We know that Goldman Sachs got a Wells Notice from the SEC in February, which means that they’re being investigated for something. We just don’t know what for… yet.What we do know (from the notice) is that the deal being investigated took place in late 2006 and was worth about $1.3 billion. It also said the deal was made of subprime residential mortgage loans.
Using that information, Fortune went digging — and if they’re right then Goldman is going to catch fire for “Fremont Home Loan Trust 2006-E (FHLT 2006-E), a bundle of more than 5,000 mortgages that has cost investors, including mortgage guarantor Freddie Mac and by extension U.S. taxpayers, an estimated $545 million.”
Fortune reports that Fremont is the only deal Goldman did that fits the criteria laid out in the Wells Notice. Another piece of evidence they’re citing is the fact that the Federal Home Finance Agency brought a lawsuit against Goldman for FHLT 2006-E (and other loans), alleging that an outside auditor told the bank the loans were no good, but Goldman went ahead and sold them anyway.
The SEC would neither confirm nor deny any of this.
The details are not pretty. Just look at these facts (from Fortune):
- “…652 of the loans in FHLT 2006-E, or 13%, were made to borrowers with credit scores of 549 or worse…”
- “Nearly 37% of the loans in the trust, or 1,857, were made to borrowers who were never asked to prove their income.”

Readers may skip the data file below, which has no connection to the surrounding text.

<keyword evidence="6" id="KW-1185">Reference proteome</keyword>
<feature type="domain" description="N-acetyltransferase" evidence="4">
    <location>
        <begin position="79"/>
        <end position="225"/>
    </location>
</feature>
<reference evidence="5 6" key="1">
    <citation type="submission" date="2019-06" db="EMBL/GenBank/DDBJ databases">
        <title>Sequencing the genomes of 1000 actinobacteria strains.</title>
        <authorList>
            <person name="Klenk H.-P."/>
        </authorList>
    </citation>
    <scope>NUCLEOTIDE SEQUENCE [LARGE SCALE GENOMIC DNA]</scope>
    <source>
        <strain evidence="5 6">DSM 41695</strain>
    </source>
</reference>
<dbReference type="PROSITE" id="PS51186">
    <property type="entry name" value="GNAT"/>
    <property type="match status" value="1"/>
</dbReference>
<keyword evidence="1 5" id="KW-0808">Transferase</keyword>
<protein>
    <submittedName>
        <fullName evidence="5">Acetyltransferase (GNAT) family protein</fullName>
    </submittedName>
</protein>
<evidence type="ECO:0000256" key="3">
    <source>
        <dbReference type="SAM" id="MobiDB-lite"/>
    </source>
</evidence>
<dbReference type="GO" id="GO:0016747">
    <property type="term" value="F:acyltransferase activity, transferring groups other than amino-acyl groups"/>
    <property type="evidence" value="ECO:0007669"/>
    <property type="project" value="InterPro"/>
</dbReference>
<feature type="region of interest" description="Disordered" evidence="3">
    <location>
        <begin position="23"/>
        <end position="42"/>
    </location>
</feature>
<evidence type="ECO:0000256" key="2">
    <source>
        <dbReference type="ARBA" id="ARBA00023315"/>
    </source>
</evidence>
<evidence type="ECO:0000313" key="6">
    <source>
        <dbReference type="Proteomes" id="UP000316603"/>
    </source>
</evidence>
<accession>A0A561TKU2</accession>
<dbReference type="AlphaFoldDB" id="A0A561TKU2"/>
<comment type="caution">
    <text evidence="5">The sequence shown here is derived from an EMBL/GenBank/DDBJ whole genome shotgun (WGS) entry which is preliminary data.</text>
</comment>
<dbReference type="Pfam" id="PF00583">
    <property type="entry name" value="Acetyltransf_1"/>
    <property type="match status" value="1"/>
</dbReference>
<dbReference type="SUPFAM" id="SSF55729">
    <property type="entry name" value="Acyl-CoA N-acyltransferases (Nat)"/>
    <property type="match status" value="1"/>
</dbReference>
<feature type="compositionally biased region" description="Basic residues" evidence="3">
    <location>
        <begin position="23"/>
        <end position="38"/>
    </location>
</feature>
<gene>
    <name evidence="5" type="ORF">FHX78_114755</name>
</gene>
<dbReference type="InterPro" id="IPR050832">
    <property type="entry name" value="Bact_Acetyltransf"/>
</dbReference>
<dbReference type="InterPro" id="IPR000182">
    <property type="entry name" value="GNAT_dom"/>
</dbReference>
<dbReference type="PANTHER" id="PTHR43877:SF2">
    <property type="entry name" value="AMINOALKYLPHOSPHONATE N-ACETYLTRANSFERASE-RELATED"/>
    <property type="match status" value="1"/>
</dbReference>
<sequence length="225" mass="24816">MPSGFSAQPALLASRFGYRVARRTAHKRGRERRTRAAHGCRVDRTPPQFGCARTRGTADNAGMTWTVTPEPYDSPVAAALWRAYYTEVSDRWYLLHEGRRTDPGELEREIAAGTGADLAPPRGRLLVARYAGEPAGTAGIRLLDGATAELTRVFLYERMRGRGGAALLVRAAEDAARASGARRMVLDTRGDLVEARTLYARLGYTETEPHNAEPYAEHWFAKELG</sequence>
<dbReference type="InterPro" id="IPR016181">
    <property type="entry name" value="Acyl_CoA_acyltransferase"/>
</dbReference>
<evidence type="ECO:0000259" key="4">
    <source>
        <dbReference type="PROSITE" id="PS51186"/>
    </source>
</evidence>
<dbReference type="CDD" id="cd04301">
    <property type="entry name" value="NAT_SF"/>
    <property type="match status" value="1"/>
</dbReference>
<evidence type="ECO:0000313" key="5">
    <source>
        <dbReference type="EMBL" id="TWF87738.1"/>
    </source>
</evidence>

- “More than a quarter of the loans were made to borrowers in California, one of the most overheated real estate markets at the time. Yet, the California loans in Fremont’s portfolio had an average size of more than $330,000 to borrowers with credit scores that on average didn’t break the mid-600s…”
- “…just 12 months after Goldman sold the deal, 32% of the mortgages in the trust had gone bad. “
- “Over 350 had entered foreclosure. Borrowers in another 785 mortgages hadn’t made a payment in over a month…”
- “…the deal’s prospectus that Goldman assembled and distributed to investors, and filed with the SEC, said that there was only one home loan out of 5,012 in the Fremont trust, or 0.01%, in which a borrower had taken out more than their house was worth. But an audit conducted for the FHFA suit found that at least 1,179 loans in FHLT 2006-E, or 23.5%”
- “The suit alleges that Goldman also hid the number of loans in the Fremont trust that were made to real estate investors, which are generally considered riskier than a loan to someone who intends to live in a house themselves. Goldman’s pitch claimed that just under 14% of the loans in FHLT 2006-E were made to investors. In fact, that number was over 24%.”